MAG-CP is a managed KT project approved in 18 of Canada’s 23 tertiary perinatal units that are part of the CPN. Central approval for MAG-CP was obtained from both the University of British Columbia’s (H11-02214) and at each site’s Research Ethics Board (see Additional file 1: Table S2), for both KT activities and audit of MgSO4 utilization and health outcomes through the CPN and the Canadian Neonatal Follow-up Network (CNFUN). Written consent was not required for conducting educational activities as part of the educational component of the project. All health care providers who participated did so voluntarily as with any other educational activities in the hospital, and they voluntarily and anonymously participated in the e-learning module and the barriers & facilitators questionnaire.

MAG-CP aims to determine, for pregnancies at risk of imminent preterm birth at <29 weeks, whether utilization of MgSO4 for fetal neuroprotection: (i) can be increased over 4 years to a pre-specified level of 80 %; (ii) is associated with the anticipated decrease in CP and ‘death or CP’ that was seen in RCTs; and (iii) is associated with an acceptable safety profile for both mothers and babies/children. The project focuses on babies at risk of being born at <29 weeks because (i) they are at highest risk of CP; and (ii) they are those for whom maternal interventions and maternal and perinatal outcomes are collected directly by the CPN or through linkage to the CNFUN that tracks neurodevelopmental outcomes to three years of age. Outcome data collection is ongoing.

In our initial year of activity, MAG-CP used three primary methods of KT: an interactive, online ‘e-learning module’, visits to CPN sites participating in the MAG-CP project [20], and a ‘Barriers and Facilitators (B&F) Survey’ that was distributed and collected by each site’s local team. This knowledge translation project, including the design and timing of site visits and B&F questions, was informed by the concepts and principles of Roger’s Innovation-Diffusion theory. These include elements of: the complexity of the innovation, characteristics of adopters, communication channels, time considerations for adoption and uptake, and organizational characteristics of the social system. At the individual level, the process of behaviour change includes knowledge of the innovation, persuasion for uptake, an individual decision for uptake and use at which point the innovation is either accepted or rejected, implementation of the innovation, and finally, confirmation in their decision for uptake [21]. Our qualitative data collection and analyses were designed to reflect the consolidated criteria for reporting qualitative research (COREQ) checklist [22].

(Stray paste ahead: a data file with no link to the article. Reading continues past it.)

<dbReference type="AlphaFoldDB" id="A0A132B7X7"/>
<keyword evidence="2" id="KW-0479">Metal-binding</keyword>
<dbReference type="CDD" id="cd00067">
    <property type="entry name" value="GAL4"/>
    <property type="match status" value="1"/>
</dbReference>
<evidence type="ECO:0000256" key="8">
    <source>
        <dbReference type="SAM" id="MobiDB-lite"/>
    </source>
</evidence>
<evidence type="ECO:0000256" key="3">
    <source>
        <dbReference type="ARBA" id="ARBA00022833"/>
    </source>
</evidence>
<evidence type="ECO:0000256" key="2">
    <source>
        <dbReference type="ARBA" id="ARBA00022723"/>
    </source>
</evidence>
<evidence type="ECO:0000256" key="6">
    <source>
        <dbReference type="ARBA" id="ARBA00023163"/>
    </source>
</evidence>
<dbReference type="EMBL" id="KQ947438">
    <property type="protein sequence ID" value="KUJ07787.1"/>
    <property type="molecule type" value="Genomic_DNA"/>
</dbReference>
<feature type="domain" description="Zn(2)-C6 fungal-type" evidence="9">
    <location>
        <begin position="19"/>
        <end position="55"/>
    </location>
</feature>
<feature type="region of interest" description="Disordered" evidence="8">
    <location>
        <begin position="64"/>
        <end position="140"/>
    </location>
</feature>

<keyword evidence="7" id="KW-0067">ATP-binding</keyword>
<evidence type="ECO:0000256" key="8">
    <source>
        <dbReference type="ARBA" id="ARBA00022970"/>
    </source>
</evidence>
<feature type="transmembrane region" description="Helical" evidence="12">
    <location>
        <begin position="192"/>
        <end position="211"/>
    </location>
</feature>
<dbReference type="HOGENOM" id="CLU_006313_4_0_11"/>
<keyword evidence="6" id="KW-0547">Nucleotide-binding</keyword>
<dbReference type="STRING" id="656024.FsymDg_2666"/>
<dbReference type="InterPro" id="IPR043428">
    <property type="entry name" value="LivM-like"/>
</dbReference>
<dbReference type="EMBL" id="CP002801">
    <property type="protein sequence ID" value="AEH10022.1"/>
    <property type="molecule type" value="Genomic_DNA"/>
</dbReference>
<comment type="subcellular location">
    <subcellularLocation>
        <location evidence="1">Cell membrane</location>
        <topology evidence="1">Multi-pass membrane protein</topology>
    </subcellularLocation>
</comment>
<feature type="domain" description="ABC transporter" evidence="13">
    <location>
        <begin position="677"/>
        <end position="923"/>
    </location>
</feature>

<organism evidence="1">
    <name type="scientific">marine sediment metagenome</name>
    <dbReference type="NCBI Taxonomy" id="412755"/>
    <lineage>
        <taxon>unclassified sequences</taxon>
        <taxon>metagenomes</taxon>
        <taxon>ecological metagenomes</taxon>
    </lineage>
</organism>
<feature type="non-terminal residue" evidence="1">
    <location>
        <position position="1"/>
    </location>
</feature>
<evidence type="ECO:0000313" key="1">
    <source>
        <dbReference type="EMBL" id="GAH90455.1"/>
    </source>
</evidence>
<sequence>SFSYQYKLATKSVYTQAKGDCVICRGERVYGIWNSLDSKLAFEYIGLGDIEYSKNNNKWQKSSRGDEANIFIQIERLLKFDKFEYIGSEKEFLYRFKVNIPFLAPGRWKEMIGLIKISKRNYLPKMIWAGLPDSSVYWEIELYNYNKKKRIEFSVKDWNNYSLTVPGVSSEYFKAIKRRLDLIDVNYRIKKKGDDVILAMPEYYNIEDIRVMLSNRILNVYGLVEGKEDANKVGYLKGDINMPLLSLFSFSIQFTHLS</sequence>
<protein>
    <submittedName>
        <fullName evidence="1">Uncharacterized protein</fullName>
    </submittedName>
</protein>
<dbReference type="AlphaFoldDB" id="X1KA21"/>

• E-learning module

A commercially-managed e-learning module (AdvancingIn®) was created by the Central MAG-CP Team and AdvancingIn® [23] to reach all health care professionals in a widely dispersed Canadian clinical community. This approach focused on cognitive learning and problem solving for the individual related to MgSO4 for neuroprotection, and principles in adult education that have been effective in enhancing knowledge and confidence in practice change [2427].

The Module contained basic questions about the participants’ characteristics, including hospital site (location and size) and type of care provider/role in that hospital. The content of the Module consisted of: (i) pre-test questions and a survey (to stimulate recognition of knowledge gaps and opinions), (ii) a concise summary of relevant background and published evidence for the effectiveness of MgSO4 for fetal neuroprotection (including the relevant SOGC Clinical Practice Guideline [6], a summary of controversies and uncertainties, and other relevant reading materials including each of the three relevant meta-analyses [35]), (iii) case analyses (to test application of knowledge and simulate situations found in clinical practice), (iv) practice tools, such as pre-printed orders for MgSO4 administration for fetal neuroprotection, a pocket card to distinguish ‘imminent’ from ‘threatened’ preterm birth, and an information sheet about how to counsel a patient about the potential benefits of MgSO4 as a neuroprotective agent (as many are unfamiliar about the nature of the outcome of CP), (v) post-test questions and a survey (designed to test knowledge, identify any remaining gaps, and explore opinions about knowledge and practice), (vi) a course evaluation, and (vii) a discussion forum in which participants provided comments and views about MgSO4 use. Details of participant characteristics (as above), and free-text response questions from the discussion forum and course evaluation (Additional file 2: Panel S1) were used for analysis. (The effectiveness of the module as a learning tool will be reported separately.)

The link for the MAG-CP e-learning Module was actively disseminated by email to SOGC members from Mar 11/2012 to Mar 10/2013 by AdvancingIn®, and to MAG-CP sites by the Central MAG-CP Team. The Module was accessible free of charge, and continuing medical education points were offered for completion. (On Mar 11/2013, the Module was migrated over to the CPN website for ongoing use by those at MAG-CP sites [28]).

Costs accounted for were related to the AdvancingIn® invoice and did not include Central MAG-CP Team time.

  • Site Visits at participating CPN sites